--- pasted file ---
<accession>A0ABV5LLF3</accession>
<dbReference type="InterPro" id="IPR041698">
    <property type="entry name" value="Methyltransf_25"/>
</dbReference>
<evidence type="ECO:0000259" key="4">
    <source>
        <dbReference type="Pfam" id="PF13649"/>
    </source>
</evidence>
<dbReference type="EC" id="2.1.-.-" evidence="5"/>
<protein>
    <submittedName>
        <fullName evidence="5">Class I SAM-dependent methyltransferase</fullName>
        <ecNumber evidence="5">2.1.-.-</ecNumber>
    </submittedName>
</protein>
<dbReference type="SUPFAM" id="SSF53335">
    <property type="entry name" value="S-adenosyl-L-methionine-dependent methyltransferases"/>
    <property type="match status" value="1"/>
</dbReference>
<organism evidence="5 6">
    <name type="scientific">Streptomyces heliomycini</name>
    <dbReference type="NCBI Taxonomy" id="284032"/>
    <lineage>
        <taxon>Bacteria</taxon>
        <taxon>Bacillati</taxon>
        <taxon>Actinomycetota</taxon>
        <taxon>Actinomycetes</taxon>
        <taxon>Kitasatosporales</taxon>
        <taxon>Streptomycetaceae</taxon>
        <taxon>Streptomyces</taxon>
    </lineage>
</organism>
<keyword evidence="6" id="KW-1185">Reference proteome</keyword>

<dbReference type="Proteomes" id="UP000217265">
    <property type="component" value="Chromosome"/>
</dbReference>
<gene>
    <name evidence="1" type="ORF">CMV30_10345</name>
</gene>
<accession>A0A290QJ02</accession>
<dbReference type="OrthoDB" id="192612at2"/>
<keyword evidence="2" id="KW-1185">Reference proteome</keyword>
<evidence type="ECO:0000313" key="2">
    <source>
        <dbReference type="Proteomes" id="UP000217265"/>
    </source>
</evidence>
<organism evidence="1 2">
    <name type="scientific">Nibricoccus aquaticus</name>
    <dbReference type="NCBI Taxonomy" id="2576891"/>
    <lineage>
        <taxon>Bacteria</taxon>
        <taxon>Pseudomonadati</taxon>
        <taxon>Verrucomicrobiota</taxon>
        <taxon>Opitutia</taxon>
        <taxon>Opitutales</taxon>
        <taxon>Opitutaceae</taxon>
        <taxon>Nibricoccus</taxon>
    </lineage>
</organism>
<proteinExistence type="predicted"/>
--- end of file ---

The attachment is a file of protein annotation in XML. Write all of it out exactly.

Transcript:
<accession>A0ABV5LLF3</accession>
<dbReference type="InterPro" id="IPR041698">
    <property type="entry name" value="Methyltransf_25"/>
</dbReference>
<evidence type="ECO:0000259" key="4">
    <source>
        <dbReference type="Pfam" id="PF13649"/>
    </source>
</evidence>
<dbReference type="EC" id="2.1.-.-" evidence="5"/>
<protein>
    <submittedName>
        <fullName evidence="5">Class I SAM-dependent methyltransferase</fullName>
        <ecNumber evidence="5">2.1.-.-</ecNumber>
    </submittedName>
</protein>
<dbReference type="SUPFAM" id="SSF53335">
    <property type="entry name" value="S-adenosyl-L-methionine-dependent methyltransferases"/>
    <property type="match status" value="1"/>
</dbReference>
<organism evidence="5 6">
    <name type="scientific">Streptomyces heliomycini</name>
    <dbReference type="NCBI Taxonomy" id="284032"/>
    <lineage>
        <taxon>Bacteria</taxon>
        <taxon>Bacillati</taxon>
        <taxon>Actinomycetota</taxon>
        <taxon>Actinomycetes</taxon>
        <taxon>Kitasatosporales</taxon>
        <taxon>Streptomycetaceae</taxon>
        <taxon>Streptomyces</taxon>
    </lineage>
</organism>
<keyword evidence="6" id="KW-1185">Reference proteome</keyword>

<dbReference type="Proteomes" id="UP000217265">
    <property type="component" value="Chromosome"/>
</dbReference>
<gene>
    <name evidence="1" type="ORF">CMV30_10345</name>
</gene>
<accession>A0A290QJ02</accession>
<dbReference type="OrthoDB" id="192612at2"/>
<keyword evidence="2" id="KW-1185">Reference proteome</keyword>
<evidence type="ECO:0000313" key="2">
    <source>
        <dbReference type="Proteomes" id="UP000217265"/>
    </source>
</evidence>
<organism evidence="1 2">
    <name type="scientific">Nibricoccus aquaticus</name>
    <dbReference type="NCBI Taxonomy" id="2576891"/>
    <lineage>
        <taxon>Bacteria</taxon>
        <taxon>Pseudomonadati</taxon>
        <taxon>Verrucomicrobiota</taxon>
        <taxon>Opitutia</taxon>
        <taxon>Opitutales</taxon>
        <taxon>Opitutaceae</taxon>
        <taxon>Nibricoccus</taxon>
    </lineage>
</organism>
<proteinExistence type="predicted"/>